69 shipping containers of Canadian garbage leaves Philippines for Vancouver today

Mia Rabson - The Canadian Press

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OTTAWA — Sixty-nine shipping containers of fetid Canadian trash are being loaded onto a container ship in the Philippine port of Subic today.

Philippine Foreign Secretary Teddy Locsin posted video and photos to his Twitter account showing the containers being loaded onto MV Bavaria.

“Going, going, going,” he said in one tweet.

The ship is expected to depart for Vancouver later today. Canada has previously said it expected the garbage to be back on Canadian soil by the end of June.

Canadian officials from the embassy in Manila are monitoring the loading.

A Canadian official confirmed the ship is hired under the $1.14-million contract Canada signed with the Canadian arm of French shipping giant Bollore Logistics to bring the garbage back to Canada. He said the containers were fumigated and cleaned before being loaded.

The garbage has become a diplomatic nightmare for the Canadian government as Philippine President Rodrigo Duterte makes an example out of Canada for trying to dump its trash on his country. It has also become a symbol of the shadiness of the global recycling industry which sees millions of tonnes of plastics meant for recycling ending up in garbage dumps and incinerators overseas.

The Canadian containers arrived in the Philippines in 2013 and 2014 falsely labelled as being full of recycling plastics. Philippine customs authorities inspected the containers and discovered about two-thirds of the contents to be ordinary household garbage, including electronic waste and used diapers.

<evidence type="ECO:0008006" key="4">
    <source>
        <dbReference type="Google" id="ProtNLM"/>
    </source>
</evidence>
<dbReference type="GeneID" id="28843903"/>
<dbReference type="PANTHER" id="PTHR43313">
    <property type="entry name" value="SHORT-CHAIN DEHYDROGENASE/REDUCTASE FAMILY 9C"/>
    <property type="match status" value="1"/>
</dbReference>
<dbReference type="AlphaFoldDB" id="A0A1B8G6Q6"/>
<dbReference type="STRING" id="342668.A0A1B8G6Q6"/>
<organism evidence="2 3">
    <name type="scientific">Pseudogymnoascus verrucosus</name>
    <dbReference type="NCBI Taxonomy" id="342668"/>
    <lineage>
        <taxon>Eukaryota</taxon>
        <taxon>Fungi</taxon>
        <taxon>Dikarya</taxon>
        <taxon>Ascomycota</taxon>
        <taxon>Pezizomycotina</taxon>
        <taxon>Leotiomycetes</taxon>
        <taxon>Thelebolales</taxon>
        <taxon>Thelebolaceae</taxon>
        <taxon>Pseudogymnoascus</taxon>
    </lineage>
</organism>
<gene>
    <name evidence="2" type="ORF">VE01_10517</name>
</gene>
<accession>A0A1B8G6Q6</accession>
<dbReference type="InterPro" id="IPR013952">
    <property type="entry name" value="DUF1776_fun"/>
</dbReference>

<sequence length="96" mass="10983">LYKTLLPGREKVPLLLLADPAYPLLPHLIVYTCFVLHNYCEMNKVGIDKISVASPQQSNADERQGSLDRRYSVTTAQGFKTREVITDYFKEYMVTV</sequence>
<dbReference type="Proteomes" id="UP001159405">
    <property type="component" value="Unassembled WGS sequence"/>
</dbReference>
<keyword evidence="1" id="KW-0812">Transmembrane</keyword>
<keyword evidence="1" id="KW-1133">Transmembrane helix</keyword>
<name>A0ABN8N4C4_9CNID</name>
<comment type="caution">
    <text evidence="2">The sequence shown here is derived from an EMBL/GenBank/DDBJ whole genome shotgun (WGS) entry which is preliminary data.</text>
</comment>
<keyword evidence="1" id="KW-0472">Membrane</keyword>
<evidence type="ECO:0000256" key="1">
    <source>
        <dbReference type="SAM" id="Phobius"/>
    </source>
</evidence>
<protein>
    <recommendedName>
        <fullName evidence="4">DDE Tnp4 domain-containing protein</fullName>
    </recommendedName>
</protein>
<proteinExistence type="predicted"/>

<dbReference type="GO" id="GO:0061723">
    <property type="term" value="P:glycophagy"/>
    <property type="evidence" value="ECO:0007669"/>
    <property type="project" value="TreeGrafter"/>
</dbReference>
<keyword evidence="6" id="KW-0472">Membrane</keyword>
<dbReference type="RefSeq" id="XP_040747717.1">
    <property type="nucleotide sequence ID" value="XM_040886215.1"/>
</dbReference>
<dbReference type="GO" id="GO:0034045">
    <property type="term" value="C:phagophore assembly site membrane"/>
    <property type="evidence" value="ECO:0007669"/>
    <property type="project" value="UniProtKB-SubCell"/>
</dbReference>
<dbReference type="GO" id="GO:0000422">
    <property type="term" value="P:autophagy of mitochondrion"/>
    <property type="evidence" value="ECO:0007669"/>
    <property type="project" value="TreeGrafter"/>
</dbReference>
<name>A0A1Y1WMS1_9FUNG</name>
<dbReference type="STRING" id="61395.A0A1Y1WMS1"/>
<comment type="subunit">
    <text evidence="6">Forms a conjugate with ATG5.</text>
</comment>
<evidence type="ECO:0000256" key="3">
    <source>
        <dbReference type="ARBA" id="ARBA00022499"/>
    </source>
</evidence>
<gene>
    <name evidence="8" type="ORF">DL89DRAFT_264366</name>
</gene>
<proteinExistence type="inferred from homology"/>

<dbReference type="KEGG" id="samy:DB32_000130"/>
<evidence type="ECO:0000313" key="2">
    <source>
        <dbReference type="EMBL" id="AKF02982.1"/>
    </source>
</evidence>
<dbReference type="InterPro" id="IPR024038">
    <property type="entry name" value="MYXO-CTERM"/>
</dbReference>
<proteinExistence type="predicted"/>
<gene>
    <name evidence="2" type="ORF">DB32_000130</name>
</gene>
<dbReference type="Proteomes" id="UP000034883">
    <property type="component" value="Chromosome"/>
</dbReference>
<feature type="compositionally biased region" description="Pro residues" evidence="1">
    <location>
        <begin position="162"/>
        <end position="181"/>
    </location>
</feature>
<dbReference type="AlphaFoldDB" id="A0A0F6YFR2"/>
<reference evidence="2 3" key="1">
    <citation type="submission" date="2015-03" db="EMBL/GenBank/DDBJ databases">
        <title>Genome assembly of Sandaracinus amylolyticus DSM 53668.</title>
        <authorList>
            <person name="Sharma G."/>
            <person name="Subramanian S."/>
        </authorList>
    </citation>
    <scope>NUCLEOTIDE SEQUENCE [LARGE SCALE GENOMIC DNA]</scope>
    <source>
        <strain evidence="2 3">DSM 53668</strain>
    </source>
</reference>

There were 103 containers and about 2,500 tonnes of waste originally, but 34 containers have been disposed of locally in the Philippines, despite the objections of local environment groups.

The EcoWaste Coalition in the Philippines and RightOnCanada issued a statement Thursday calling the return of the garbage a “victory for the rule of law, morality and the environment.”

Aileen Lucero, national co-ordinator of the EcoWaste Coalition, said she feels “jubilant” that the six-year battle to get the garbage returned is finally over.

“The Philippines is not the world’s dumpsite,” she said. “Never again shall we allow other countries to trash our dignity, our people’s health and the environment.”

Canada’s Liberals blame the former Conservative government for the original problem: the garbage arrived in the Philippines during prime minister Stephen Harper’s time in office. The Conservatives first tried to get the Philippines to deal with it there or find another Asian nation willing to accept the waste.

The Philippines began emptying the containers in July 2015 but stopped following a public outcry.

The Liberals have been negotiating with the Philippines about the garbage for the last three-and-a-half years, finally agreeing to bring the remaining waste back and pay for the shipments in April, after Duterte threatened to “declare war” on Canada. When a May 15 deadline for the trash to leave came and went without action, the Philippines recalled its ambassador and consuls general until the trash was gone.

Locsin has said many times that the Philippines would ship the trash out itself after Canada missed the deadline but the Canadian official, speaking on condition of anonymity because he was not authorized to speak publicly, said that was really just an empty threat. He said Locsin was never in favour of the Philippines taking over shipping responsibilities and was helping co-ordinate the work on the ground for Canada to do it.

Canada says it now has regulations that would prevent Canadian companies from sending trash to unsuspecting countries but Malaysian officials this week said there are 60 containers of foreign trash in its ports that it wants sent back to their origin, including one from Canada. Canada is investigating that claim.

The company that sent the containers to the Philippines, Chronic Inc., based in Whitby, Ont., appears to be dormant.